JURIST Project highlights
Development of tools and resources for the delivery of public education and sensitization programmes responsive to the needs of men, women, youth and the poor.
The purpose of this activity is to develop gender-sensitive public information strategies and protocols. Public education and outreach by the justice sector is of great importance in securing the human rights and gender equality of women, men and young persons. This must include providing information which is accurate and relevant in order to facilitate a basic understanding of the operation of the courts of the Caribbean region by its citizens.
Generally, there is a considerable absence of information on the operation and function of courts in the region which has led to uninformed misconceptions of their role in national development. There is a mystique surrounding courts which has led to lack of interest bordering on fear of the institutions and those who work within them, particularly those who administer justice (judges, magistrates and other court personnel).
Efforts have to be made to dispel the fears and remove the misconceptions in order to restore confidence and trust.
Apart from general misconceptions there is considerable lack of sensitivity concerning the issues of gender and how these should be treated within the justice system. Surprisingly, this lack of knowledge extends even to those intimately connected with dispensing justice and who interact with the public on a daily basis. Enabling judicial officers and court personnel to recognise gender sensitivity in themselves, services, programmes and processes is absolutely essential for a well-ordered and efficient justice system.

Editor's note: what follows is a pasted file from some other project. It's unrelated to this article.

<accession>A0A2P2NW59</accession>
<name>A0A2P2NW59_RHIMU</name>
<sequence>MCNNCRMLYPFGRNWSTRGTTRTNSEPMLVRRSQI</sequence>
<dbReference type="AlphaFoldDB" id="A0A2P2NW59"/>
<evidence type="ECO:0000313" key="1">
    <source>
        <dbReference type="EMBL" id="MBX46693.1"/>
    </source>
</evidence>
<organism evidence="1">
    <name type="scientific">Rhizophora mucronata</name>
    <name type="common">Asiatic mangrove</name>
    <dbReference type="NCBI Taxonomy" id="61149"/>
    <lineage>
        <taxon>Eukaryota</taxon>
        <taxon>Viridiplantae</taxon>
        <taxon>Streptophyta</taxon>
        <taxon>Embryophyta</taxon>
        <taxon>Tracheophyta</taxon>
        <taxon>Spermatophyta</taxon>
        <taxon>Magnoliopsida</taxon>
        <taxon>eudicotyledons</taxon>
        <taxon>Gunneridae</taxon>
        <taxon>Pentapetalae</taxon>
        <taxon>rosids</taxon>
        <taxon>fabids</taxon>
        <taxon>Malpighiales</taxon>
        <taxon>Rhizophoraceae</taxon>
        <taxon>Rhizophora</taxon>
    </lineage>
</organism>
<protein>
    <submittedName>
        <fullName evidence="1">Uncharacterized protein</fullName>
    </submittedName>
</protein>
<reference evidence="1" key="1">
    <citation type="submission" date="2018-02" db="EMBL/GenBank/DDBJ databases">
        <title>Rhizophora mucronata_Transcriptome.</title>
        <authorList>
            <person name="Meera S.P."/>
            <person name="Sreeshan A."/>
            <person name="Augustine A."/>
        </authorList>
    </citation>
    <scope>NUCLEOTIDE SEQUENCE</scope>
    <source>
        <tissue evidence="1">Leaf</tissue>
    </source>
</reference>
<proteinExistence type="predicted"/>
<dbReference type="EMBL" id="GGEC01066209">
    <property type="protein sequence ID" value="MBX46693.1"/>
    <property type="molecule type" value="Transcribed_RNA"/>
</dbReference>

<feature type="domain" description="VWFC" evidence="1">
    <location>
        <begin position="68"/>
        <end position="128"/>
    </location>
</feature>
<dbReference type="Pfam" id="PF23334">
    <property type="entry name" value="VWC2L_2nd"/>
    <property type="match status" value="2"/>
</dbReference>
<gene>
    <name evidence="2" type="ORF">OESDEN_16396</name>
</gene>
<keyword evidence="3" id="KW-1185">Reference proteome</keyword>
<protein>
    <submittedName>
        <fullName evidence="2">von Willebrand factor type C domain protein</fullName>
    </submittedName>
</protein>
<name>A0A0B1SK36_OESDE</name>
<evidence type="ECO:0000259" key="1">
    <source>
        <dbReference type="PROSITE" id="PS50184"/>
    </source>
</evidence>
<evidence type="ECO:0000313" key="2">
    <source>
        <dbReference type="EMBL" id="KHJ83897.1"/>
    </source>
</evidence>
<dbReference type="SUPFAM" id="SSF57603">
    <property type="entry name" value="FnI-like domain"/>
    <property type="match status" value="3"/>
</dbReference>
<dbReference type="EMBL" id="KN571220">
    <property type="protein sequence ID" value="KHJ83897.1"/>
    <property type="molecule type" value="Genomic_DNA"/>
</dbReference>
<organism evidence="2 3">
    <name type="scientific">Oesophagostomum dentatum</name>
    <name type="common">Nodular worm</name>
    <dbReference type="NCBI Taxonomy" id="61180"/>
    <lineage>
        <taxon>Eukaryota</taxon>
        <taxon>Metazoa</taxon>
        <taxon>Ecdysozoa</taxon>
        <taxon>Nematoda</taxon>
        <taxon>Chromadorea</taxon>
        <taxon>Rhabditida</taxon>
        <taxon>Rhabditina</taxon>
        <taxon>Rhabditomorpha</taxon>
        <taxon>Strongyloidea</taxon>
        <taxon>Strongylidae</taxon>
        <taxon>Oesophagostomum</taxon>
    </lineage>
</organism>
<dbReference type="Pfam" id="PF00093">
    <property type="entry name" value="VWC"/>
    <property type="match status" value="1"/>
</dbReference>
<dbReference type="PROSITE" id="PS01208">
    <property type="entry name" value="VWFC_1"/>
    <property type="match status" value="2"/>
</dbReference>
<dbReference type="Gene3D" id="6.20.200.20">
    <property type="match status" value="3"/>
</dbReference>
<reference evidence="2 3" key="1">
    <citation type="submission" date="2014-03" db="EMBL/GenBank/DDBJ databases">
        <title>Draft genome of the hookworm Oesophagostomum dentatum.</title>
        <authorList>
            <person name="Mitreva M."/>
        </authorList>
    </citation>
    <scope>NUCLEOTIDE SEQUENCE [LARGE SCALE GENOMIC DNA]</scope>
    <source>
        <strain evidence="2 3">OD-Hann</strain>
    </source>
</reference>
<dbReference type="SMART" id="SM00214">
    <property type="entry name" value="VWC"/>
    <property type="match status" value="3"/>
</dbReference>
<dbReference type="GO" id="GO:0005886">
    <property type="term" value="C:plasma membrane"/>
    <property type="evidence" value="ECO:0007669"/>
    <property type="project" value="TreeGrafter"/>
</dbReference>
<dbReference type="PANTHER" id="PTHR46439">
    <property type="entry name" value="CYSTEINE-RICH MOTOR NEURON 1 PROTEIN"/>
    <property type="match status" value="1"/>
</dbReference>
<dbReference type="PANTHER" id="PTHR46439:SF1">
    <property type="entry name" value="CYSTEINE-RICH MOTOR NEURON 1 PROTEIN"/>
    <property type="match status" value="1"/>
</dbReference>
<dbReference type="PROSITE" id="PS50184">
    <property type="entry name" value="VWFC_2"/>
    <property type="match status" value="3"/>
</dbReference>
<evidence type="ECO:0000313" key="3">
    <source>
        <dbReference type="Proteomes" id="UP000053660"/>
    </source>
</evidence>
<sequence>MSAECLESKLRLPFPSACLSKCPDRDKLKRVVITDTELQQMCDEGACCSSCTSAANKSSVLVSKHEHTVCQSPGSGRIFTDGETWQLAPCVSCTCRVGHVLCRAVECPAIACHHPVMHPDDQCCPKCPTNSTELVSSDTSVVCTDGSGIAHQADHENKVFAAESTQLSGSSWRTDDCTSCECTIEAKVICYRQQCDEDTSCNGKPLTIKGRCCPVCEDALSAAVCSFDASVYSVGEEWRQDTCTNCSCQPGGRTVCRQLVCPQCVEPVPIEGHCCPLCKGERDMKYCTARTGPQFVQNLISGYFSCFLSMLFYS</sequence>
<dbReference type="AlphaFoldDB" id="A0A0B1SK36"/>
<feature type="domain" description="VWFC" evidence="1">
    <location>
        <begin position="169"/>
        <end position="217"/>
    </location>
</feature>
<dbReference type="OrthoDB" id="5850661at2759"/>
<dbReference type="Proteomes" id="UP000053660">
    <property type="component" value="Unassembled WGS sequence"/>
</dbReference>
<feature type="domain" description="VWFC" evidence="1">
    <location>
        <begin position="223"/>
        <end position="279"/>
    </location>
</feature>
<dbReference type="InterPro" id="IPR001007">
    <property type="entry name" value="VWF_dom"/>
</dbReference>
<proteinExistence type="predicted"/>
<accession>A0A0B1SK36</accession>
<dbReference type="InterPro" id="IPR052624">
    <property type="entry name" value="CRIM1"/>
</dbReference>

Changing prevailing attitudes within the system will not be easy but must be undertaken. The change of attitudes must begin at the top of the scale, that is, within the Judiciary itself. Conference and seminars for judges and magistrates must be held with a view to sensitising them by providing information on international norms and treaties, and encouraging them to utilise these treaties in their judgments whenever called up to determine cases involving gender issues.